During the European Migration, which began in the 17th Century, European citizens began to leave the country of their birthplace and settle in a new land. This Migration was often due to the freedoms that other new lands promised, such as the promise of religious freedom in the New World, which was what the United States of America was referred to. During this migration, those with the surname of Bradford were among the first settlers in the New World. One William Bradford, who lived from the year 1590 to the year 1657, sailed from Yorkshire, England to Plymouth Massachusetts, and sailed aboard the Mayflower in the year 1620. Upon the death of one John Carver, William Bradford was also chosen as the leader of the Pilgrims, and was the 2nd Governor of the Plymouth Colony. Dorothy Bradford, William Bradford’s wife, died en-route to the New World. Those who bear the surname of Bradford today can be found in California, Texas, Massachusetts, Ohio, Pennsylvania, Illinois Arkansas, Tennessee, Louisiana, and the state of Maryland.

Bradford Today:

United States 63,188

England 9,018

Australia 4,304

Canada 2,652

South Africa 1,918

Philippines 709

Scotland 702

Germany 672

Jamaica 446

New Zealand 428

Notable People:

Richard Bradford (1934-2016) who was an actor from America, who was most notably known for The Untouchables (1987), Man in a Suitcase (1967), The Milagro Beanfield War (1988)

Brigadier-General William Brooks Bradford (1896-1965) who was a Commanding Officer from the United States in the 1st Calvary Brigade, and served from the year 1945 to the year 1949

Brigadier-General Karl Slaughter Bradford (1896-1965) who was a Deputy President of the War Department Manpower Board from the year 1943 to the year 1946

Chadwick Lee “Chad” Bradford (born in 1974) who was an MLB player from America

Melvin E. “Mel” Bradford (1934-1993) who was a conservative political commentator and professor of literature at the University of Dallas who was from America

Arthur Houston Bradford (born in 1969) who was an author of short stories from America, who is also the Director of “Camp Jabberwocky” which is the longest running sleepover camp for adults with disabilities in the United States of America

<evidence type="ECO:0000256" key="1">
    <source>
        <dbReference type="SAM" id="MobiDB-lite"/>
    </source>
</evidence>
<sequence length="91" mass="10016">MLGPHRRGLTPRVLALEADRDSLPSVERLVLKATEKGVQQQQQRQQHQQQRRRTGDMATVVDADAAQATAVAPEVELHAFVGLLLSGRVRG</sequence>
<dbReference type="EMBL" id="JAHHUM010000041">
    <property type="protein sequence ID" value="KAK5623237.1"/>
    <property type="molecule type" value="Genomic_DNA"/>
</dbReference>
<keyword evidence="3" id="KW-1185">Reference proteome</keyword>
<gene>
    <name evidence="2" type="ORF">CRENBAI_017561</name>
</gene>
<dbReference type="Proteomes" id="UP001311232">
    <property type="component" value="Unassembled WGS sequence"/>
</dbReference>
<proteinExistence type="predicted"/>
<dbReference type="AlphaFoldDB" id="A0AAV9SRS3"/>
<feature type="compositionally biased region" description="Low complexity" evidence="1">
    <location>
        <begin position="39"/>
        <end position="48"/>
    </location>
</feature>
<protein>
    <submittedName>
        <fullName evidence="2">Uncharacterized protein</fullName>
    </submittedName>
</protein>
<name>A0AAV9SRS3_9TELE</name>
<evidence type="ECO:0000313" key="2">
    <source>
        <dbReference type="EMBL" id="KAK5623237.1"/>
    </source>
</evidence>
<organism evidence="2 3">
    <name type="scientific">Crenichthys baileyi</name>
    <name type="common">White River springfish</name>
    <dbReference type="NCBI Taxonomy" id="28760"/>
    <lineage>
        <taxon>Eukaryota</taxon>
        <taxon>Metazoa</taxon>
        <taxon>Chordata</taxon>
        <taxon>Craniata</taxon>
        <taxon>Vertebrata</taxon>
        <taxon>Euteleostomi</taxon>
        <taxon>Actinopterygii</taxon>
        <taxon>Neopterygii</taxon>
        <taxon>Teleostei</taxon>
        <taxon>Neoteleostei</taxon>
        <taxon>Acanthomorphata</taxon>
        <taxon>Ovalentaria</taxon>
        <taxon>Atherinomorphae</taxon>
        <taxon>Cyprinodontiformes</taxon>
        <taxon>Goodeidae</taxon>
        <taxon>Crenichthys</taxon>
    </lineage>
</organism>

David Bradford (1929-1995) who was a professor of economics and public affairs at Princeton University

Blazons & Genealogy Notes

1) (Cheshire and Devonshire). Sa. a cross engr. ar.
2) (Yorkshire). (Gen. Sir Thomas Bradford, G.C.B.) Motto—Fier et sage. Ar. a wolf’s head erased betw. three buglehorns sa. Crest—A peacock’s head ppr., in the mouth a snake entwined round the neck vert.
3) (Yorkshire). Ar. a chev. betw. three buglehorns aa.
4) (Yorkshire). (Bradford, co. Northumberland; Visit. 1615). (Swindon, co. Wilts, descended from Bradford, of Bradford). Same Arms. Note, James Bradford, Esq., of Swindon, about the year 1824, substituted for the family the arms, Az. on a bend ar. three martlets sa. But Major H. Bradford, 108 Regt., and other members of the family retain the ancient arms. Ar. on a fesse sa. three stags’ heads erased (another, couped) or.
5) (Wiltshire). Same Arms. Crest—A stag’s head erased or.
6) Or, on a fesse sa. three goats’ heads erased of the field.
7) Ar. a cross gu. betw. four mullets az.
8) Gu. a lion ramp. erm.
9) (co. Northumberland. Visit. 1615). Az. on a bend ar. three martlets sa.

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J G Bradford commented on 17-Sep-2018
My late husbands name was Elmer William Bradford Jr. Always wondered if he was a related to William Bradford that came to America on the Mayflower.


  • 1 A Glossary of Terms used in British Heraldry, J.H. Parker, Oxford, 1894, Entry:Sable
  • 2 Boutell’s Heraldry, J.P. Brooke-Little, Warne, (revised Edition) London 1970, P 26
  • 3 The Symbolisms of Heraldry, W. Cecil Wade, George Redway, London, 1898 P35
  • 4 Understanding Signs & Symbols – Heraldry, S. Oliver & G. Croton, Quantum, London, 2013, P53
  • 5 A Glossary of Terms used in British Heraldry, J.H. Parker, Oxford, 1847, P11
  • 6 A Glossary of Terms used in British Heraldry, J.H. Parker, Oxford, 1894, Entry:hunting horn
  • 7 A Treatise on Heraldry, J. Woodward, W & A.K Johnston, Edinburgh & London, 1896, P400
  • 8 Boutell’s Heraldry, J.P. Brooke-Little, Warne, (revised Edition) London 1970, P 69
  • 9 A Glossary of Terms used in British Heraldry, J.H. Parker, Oxford, 1894, Entry:Deer
  • 10 The Symbolisms of Heraldry, W. Cecil Wade, George Redway, London, 1898 P30